Another helpful technique is to visualize the heart as a golden ball with threads coming out of it. Each thread represents an attachment, some of them tiny and some the size of thick nautical ropes. But, however big, cut them away until that golden ball is completely free. Then polish it until it is bright and shiny. Doing that two or three times a day cleans your aura, develops non-attachment, and allows the heart’s natural love to shine forth.
Gratitude and non-attachment take you a long way toward being even-minded and cheerful at all times, a state of mind that Paramhansa Yogananda suggested we try to hold in all circumstances.
Generosity: Selfless giving to others
Selfless giving to others, even when in difficult circumstances, brings lots of joy. Paramhansa Yogananda and all great masters have chosen, from a life of complete freedom and joy in God, to reincarnate in bodies doomed to suffer hardships and death. Having no karma, they do this solely for our sakes. To be in tune with them, we, too, must learn to give selflessly.
“How can I serve you?”
It is very helpful to keep in mind that we don’t really have anything of our own to give; we are simply channels of Divine Mother. She is the source from which all things flow. To think otherwise is to diminish our potential. If we can but rid the mind of egoic self-definitions, there is absolutely no limit to what She can do through us.
It is very uplifting to pray to Divine Mother every morning, “How can I serve you? How can I see only You in others today?” Every person has something to offer, because God resides equally in everyone. In these difficult times, people desperately need our love and kindness.
A very natural way of giving to others is through simple kindness. When Swami Kriyananda goes into a store, he doesn’t treat the clerk like an automaton; he creates a connection. Often it’s just a little question or comment: “Oh, what a beautiful blue in that broach you’re wearing” —just enough to begin to create a bond that allows the person to open up. It’s habitual with him to shed a little bit of kindness and joy everywhere he goes. We should try, as Paramhansa Yogananda said, to be “smile millionaires.”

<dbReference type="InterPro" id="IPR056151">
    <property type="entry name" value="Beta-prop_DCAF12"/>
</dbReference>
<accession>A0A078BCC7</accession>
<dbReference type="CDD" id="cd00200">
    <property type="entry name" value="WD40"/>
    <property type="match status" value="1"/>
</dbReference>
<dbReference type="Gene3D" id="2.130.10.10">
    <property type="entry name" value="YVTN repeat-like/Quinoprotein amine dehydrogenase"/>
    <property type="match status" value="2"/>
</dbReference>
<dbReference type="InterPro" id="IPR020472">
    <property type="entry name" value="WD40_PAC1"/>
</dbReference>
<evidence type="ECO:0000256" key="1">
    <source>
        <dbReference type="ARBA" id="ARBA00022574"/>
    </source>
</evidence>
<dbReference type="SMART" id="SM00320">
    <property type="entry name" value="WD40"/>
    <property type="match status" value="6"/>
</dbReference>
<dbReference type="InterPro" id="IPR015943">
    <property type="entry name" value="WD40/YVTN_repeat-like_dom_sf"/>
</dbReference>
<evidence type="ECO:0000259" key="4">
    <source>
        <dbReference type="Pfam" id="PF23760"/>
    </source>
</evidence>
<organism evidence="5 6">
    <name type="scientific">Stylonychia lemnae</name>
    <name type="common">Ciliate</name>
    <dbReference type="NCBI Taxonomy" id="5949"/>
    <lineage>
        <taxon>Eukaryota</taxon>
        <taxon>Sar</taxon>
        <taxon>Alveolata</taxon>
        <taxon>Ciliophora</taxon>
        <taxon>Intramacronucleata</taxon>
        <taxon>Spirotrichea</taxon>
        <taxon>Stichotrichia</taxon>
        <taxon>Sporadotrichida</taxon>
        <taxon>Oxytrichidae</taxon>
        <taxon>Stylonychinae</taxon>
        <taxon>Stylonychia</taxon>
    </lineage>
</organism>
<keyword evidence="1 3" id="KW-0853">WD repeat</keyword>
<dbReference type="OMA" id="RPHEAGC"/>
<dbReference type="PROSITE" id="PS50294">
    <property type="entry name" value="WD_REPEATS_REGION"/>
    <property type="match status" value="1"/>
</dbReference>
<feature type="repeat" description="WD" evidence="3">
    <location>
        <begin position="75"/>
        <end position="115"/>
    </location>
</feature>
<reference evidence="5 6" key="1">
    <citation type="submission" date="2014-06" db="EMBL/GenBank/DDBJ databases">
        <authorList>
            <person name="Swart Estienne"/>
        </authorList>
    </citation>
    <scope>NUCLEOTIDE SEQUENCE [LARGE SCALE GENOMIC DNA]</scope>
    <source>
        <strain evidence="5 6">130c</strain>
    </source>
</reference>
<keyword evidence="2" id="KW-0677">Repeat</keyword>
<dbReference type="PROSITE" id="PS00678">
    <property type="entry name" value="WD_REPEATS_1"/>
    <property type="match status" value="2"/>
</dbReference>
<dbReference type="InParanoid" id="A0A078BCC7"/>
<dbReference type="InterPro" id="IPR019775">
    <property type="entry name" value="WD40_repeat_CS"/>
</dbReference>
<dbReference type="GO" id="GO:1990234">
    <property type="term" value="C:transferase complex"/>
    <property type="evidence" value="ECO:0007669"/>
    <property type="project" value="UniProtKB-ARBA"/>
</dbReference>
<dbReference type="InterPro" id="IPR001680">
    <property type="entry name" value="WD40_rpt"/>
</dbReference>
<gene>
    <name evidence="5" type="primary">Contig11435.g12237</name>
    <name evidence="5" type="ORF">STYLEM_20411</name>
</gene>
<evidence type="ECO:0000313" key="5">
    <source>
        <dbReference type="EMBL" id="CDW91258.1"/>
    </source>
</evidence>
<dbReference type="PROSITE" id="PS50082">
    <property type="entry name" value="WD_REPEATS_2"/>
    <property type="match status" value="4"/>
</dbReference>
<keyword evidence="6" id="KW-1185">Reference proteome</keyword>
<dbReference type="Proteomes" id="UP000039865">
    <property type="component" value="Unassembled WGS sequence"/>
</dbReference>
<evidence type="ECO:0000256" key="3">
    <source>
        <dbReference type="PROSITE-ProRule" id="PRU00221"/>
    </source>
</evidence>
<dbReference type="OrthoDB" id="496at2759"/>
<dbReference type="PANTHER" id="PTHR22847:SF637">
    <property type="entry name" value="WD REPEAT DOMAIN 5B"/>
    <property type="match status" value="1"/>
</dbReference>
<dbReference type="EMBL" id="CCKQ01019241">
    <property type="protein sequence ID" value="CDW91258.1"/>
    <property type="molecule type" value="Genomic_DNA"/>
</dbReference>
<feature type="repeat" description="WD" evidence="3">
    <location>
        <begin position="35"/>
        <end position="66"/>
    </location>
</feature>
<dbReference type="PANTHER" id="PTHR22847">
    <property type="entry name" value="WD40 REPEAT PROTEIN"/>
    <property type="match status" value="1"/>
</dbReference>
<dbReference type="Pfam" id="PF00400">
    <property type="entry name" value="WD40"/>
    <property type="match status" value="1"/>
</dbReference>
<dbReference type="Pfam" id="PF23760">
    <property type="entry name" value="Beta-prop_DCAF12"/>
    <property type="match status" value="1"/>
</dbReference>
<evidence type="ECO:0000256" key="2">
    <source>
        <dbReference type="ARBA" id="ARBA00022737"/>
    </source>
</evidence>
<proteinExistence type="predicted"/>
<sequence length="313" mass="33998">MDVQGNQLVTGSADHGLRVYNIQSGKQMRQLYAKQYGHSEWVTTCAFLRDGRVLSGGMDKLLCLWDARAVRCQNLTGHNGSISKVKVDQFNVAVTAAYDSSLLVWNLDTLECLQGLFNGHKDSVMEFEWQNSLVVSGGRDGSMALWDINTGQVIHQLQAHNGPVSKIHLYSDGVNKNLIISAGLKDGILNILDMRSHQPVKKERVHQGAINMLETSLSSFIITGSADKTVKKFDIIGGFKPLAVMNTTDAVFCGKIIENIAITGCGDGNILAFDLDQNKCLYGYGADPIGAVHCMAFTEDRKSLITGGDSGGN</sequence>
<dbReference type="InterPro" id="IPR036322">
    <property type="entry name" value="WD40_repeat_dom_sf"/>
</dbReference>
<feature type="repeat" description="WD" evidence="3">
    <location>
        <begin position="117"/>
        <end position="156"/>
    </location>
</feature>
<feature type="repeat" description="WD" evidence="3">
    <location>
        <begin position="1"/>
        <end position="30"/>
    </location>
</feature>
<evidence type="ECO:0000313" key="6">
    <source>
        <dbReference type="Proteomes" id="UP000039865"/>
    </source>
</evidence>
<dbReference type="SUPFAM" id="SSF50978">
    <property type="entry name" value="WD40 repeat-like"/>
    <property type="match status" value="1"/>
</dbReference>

Non-attached and inwardly free
When you give to others, it’s important not to carry a merchant consciousness. Don’t think, “If I give them this, what will I get back?” Try to live more in the faith that the law of karma guarantees that you will get exactly what is coming to you. God and Guru will always show you what is for your own highest, spiritual good if you let them.
Your real reward, when you give to others in a selfless spirit, is freedom from want. The more you give away, the more non-attached and inwardly free you become. Then life becomes beautiful.
A poem by Yogananda says it beautifully: “I have nothing to offer Thee, for all things are Thine; I grieve not that I can not give, for nothing is mine, nothing is mine. Here I lay at Thy feet my limbs, my life, my thoughts and my speech, for they are Thine, for they are Thine.”
“Pay it forward”
It is best not to expect rewards for what you give to others. There’s a movie, Pay it Forward, in which a person helps someone who is in trouble. When the recipient says, “I’ll pay you back,” the giver replies, “I don’t want you to pay me back. I want you to pay me forward. Pay off your debt to me by helping three other people.”
And thus, waves of kindness spread in ever widening circles. In this spirit try to help others feel that they too are channels for the light and love, which the world desperately needs in these worrisome times.
These three together—gratitude, non-attachment, and selfless giving — are very powerful ways of attuning to God during times of difficulty. As Paramhansa Yogananda often said, “The channel is blessed by what flows through it.”
When we truly feel that we are acting as a channel for the Infinite, then not only will we be a source of strength to others, but we too will experience great freedom and joy.
Based on talks at Ananda Village, January 31, 2009 and February 11, 2009